BAND FADE SOLUTION:
RECORDING MATT CORBY
READ ONLINE NOW
Issue 60
0

NEW AUDIO SYSTEMS FOR APY HOMELANDS

By

November 25, 2014

Students practising inma as part of the Tjitji Tjuta Inmaku Pakantjaku project, SA. Source: Finton Mahony © Carclew Youth Arts.
APY children practising ‘inma’ (loosely translated as “stories sung and danced”) as part of the Tjitji Tjuta Inmaku Pakantjaku project, SA. (Source: Finton Mahony © Carclew Youth Arts).

The Anangu Pitjantjatjara Yankunytjatjara (APY) people, traditional owners of the arid lands south of Uluru, in far northwest South Australia, were recently gifted new audio equipment from the Technical Audio Group (TAG), who put together two packages and took a long drive to deliver the new gear.

Music has always been an integral part of the social, cultural and ceremonial practices of the world’s ancient cultures and Australia’s First People are no exception. The rich musical heritage of Aboriginal Australians, remains a vital part of Indigenous cultural maintenance and is often times seen as the core of cultural life.

Playing music, singing and sharing, is a big part of everyday community life for the APY people, with more than a dozen remote communities (of up to 500 residents), spread over about 100,000 square kilometers of sparsely populated beautiful red-dirt bush. During the day the kids learn their musical instruments as well as DJ skills, as part of their education and recreation. Most evenings see people gathering under the stars in the churchyard, around a rough stage or campfire, to sing along as the kids perform. When TAG heard the communities audio equipment had begun to fail, the company was keen to help out.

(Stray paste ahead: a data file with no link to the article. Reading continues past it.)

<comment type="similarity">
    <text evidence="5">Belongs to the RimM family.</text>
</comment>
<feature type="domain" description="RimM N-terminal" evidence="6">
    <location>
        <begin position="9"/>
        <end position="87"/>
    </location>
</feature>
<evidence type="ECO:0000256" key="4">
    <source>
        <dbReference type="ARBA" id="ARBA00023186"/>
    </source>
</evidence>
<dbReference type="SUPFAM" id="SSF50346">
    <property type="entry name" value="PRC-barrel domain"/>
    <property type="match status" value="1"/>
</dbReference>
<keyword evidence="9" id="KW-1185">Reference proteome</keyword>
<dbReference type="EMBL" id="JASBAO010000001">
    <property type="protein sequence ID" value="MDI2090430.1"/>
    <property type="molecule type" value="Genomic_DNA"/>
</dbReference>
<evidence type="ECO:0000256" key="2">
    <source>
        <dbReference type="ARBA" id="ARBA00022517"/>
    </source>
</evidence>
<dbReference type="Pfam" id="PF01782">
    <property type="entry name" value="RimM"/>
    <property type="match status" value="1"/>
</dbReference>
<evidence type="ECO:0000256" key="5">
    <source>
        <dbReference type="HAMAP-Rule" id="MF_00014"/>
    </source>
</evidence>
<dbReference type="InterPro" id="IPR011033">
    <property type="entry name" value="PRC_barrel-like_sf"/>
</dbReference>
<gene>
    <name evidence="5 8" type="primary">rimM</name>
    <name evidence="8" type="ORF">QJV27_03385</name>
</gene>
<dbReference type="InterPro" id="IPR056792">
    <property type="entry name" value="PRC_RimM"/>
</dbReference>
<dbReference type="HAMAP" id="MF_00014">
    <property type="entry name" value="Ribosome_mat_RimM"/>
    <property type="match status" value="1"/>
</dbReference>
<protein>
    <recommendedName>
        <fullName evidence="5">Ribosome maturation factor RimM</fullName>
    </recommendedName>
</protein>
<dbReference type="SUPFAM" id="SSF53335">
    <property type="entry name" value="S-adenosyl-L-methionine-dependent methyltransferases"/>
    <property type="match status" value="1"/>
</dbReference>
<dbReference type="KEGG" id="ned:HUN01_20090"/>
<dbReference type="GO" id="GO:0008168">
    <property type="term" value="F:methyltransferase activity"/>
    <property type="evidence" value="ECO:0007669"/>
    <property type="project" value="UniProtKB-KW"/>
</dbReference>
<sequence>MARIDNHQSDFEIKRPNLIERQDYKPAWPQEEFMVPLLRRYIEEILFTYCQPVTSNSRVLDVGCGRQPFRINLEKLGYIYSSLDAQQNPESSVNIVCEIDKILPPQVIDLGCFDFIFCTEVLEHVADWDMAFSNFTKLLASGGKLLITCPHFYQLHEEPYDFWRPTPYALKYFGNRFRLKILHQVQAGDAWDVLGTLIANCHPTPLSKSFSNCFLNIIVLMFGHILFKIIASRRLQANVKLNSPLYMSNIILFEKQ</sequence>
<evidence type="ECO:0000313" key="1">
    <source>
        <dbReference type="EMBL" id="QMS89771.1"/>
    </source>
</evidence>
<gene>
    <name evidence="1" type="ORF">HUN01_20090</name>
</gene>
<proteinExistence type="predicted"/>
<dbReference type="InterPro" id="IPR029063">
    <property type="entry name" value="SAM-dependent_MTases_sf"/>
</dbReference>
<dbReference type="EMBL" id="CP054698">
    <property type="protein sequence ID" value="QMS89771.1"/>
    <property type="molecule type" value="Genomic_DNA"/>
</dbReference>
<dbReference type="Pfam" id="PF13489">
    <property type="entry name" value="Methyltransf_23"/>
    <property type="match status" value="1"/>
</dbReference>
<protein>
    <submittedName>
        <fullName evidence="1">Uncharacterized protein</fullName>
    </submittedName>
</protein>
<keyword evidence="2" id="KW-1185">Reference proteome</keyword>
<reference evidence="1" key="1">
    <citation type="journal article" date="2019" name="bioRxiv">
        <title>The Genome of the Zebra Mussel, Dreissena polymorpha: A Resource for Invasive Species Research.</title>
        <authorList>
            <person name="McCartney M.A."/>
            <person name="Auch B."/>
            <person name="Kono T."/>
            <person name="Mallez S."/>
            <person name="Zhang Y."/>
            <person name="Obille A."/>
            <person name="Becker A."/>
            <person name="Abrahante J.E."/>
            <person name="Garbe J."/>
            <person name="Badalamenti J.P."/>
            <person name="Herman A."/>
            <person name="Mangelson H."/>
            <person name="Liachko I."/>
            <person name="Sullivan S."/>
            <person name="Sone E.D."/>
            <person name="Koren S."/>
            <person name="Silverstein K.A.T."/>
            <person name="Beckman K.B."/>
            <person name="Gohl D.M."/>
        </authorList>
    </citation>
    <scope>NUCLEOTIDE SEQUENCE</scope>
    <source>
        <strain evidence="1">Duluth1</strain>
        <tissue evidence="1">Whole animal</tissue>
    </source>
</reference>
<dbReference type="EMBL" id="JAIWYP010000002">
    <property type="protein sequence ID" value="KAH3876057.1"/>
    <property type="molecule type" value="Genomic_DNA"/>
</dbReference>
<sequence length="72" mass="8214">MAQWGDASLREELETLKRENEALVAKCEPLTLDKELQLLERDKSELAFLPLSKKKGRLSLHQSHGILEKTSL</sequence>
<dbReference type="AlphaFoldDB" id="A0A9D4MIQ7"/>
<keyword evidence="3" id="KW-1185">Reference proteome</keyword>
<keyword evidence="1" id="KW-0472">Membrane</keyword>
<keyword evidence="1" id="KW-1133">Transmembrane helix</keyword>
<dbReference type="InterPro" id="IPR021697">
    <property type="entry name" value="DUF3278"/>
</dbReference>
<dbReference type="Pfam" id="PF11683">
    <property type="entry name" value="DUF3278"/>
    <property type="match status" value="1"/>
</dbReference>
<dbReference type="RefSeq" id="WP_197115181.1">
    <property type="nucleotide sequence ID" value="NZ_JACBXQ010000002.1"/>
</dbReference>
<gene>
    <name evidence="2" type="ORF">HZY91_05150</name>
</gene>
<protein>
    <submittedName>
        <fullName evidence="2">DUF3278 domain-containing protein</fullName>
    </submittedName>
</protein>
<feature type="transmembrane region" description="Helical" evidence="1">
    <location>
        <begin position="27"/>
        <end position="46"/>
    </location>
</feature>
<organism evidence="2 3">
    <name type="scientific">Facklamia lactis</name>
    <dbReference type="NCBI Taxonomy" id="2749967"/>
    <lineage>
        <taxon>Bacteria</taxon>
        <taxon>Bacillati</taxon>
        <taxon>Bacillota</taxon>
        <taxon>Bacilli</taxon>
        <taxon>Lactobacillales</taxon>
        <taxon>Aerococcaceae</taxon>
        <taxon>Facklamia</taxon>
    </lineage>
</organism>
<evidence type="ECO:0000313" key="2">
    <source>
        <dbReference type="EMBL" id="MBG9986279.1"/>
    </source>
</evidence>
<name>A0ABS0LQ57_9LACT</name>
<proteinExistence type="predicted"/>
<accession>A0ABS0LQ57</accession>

TAG CEO Maxwell Twartz, packed two systems for the APY people into his ageing Nissan Patrol, and set off up the Oodnadatta Track. The systems included pairs of QSC K10’s, Allen & Heath ZED mixers and Audio-Technica wired and wireless microphones.  After 3000 kms, much of it on heavily corrugated dirt roads, the systems were given a rigorous vibration, shake and impact test.

“It was great to contribute to this remote Indigenous Community,”  Twartz said.  “There is some wonderful talent in the APY lands and whether it is music, dancing, speaking or singing an audio system is a central part.” 

One system was entrusted to Uniting Church Pastor Stanley Burton and local cultural advisor/traditional dancer Tapaya Edwards at Amata and the second 200 kilometers away at Mimili was set up for Pastor Mike Williams and community worker Tania Pompey.

“As audio guys we can make a contribution, it’s an entrée to a better understanding and a chance to share some good times and see some amazing country,” commented Twartz.

Indeed it is.

Amata and Mike-MT.Mimili
Maxwell twartz pictured with Tapaya Edwards of Amata (left) and pictured with Pastor Mike Williams of Mimili (right) (Source: TAG).
Excerpts from Press Release
RESPONSES

Leave a Reply

Your email address will not be published. Required fields are marked *

More for you

BAND FADE SOLUTION:
RECORDING MATT CORBY
READ ONLINE NOW
Issue 60